At the beginning of 2017, parents and pediatricians got new peanut guidelines that, for most kids, are very pro-peanut. My colleague and fellow mom Meghan Rosen wrote about the recommendations, issued from the National Institute of Allergy and Infectious Diseases.
This “let them eat nuts” advice is based in part on a large and unusually clear dataset from a study that looked at babies at high risk of developing an allergy to peanuts. In the study, some of the children were regularly fed peanut-containing foods until their fifth birthdays. The others avoided any food with peanuts. By the end of the study, the kids who regularly ate peanut-containing food were way less likely to have a peanut allergy than the kids who had avoided the nut, the researchers found.
In a nutshell, parents of low-risk babies (infants without an egg allergy or severe eczema) should feel free to... Read More
When we brought our first baby home from the hospital, our pediatrician advised us to have her sleep in our room. We put our tiny new roommate in a crib near our bed (though other containers that were flat, firm and free of blankets, pillows or... Read More
The juice saga continues. The American Academy of Pediatrics updated their official ruling on fruit juice, recommending none of the sweet stuff before age 1. Published in the June Pediatrics, the recommendation is more restrictive than the previous... Read More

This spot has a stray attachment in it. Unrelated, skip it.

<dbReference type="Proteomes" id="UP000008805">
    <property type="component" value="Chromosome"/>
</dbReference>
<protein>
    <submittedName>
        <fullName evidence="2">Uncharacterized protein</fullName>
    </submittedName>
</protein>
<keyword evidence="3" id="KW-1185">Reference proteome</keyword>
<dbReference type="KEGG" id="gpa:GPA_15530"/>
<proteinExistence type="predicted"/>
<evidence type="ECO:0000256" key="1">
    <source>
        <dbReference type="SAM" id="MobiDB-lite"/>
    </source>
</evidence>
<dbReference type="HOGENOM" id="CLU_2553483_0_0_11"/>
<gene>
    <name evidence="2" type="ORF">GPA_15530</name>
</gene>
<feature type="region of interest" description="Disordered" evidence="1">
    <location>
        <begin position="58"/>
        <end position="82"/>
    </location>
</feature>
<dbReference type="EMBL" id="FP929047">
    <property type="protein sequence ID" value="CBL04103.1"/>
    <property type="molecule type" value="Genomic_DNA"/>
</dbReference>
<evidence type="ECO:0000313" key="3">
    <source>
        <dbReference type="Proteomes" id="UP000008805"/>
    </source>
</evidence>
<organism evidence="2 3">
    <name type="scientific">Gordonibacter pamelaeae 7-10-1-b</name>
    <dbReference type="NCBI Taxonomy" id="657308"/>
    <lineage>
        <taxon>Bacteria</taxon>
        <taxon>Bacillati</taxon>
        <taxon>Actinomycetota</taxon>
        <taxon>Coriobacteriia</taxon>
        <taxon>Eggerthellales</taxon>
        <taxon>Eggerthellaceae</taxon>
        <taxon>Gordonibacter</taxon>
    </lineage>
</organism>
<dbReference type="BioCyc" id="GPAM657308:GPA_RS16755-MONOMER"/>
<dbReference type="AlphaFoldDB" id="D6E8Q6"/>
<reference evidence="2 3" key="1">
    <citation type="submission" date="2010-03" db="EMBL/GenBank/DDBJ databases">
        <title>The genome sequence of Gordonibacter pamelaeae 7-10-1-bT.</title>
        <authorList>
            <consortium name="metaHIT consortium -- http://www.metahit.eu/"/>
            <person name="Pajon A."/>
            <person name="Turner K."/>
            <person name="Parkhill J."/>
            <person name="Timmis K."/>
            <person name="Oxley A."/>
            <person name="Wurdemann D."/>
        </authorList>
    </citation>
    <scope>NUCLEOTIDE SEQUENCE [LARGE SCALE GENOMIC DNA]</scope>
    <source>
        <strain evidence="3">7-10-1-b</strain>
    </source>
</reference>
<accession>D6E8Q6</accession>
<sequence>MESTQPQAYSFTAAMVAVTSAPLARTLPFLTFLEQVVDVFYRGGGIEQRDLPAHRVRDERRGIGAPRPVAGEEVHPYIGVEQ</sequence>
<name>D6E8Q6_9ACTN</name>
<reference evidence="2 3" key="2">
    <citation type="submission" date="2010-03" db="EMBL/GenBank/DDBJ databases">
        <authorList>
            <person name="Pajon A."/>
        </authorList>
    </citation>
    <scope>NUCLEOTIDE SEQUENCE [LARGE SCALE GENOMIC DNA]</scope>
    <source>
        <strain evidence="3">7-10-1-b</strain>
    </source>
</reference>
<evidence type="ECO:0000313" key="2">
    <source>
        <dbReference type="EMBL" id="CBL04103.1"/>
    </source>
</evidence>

One of the most pressing and perplexing questions parents have to answer is what to do about screen time for little ones. Even scientists and doctors are stumped. That’s because no one knows how digital media such as smartphones, iPads and other... Read More
Last week, I wrote about how powerfully protective whooping cough vaccines can be when babies receive their first dose before even being born, from their pregnant mothers-to-be. As I was looking through that study, another of its findings struck me... Read More
Six hours before I gave birth to my son, our labor and delivery nurse started choking.The cause, we later discovered, was a jar of peanuts that my unsuspecting husband had cracked open for a snack. Our fast-acting (and highly allergic) nurse rushed... Read More
Screens are everywhere. They adorn walls, perch on the backs of car seats and warm our hands. No one knows yet whether all of these screens, and their alluring displays and connections to the world, have any long-term effects on us. There is one... Read More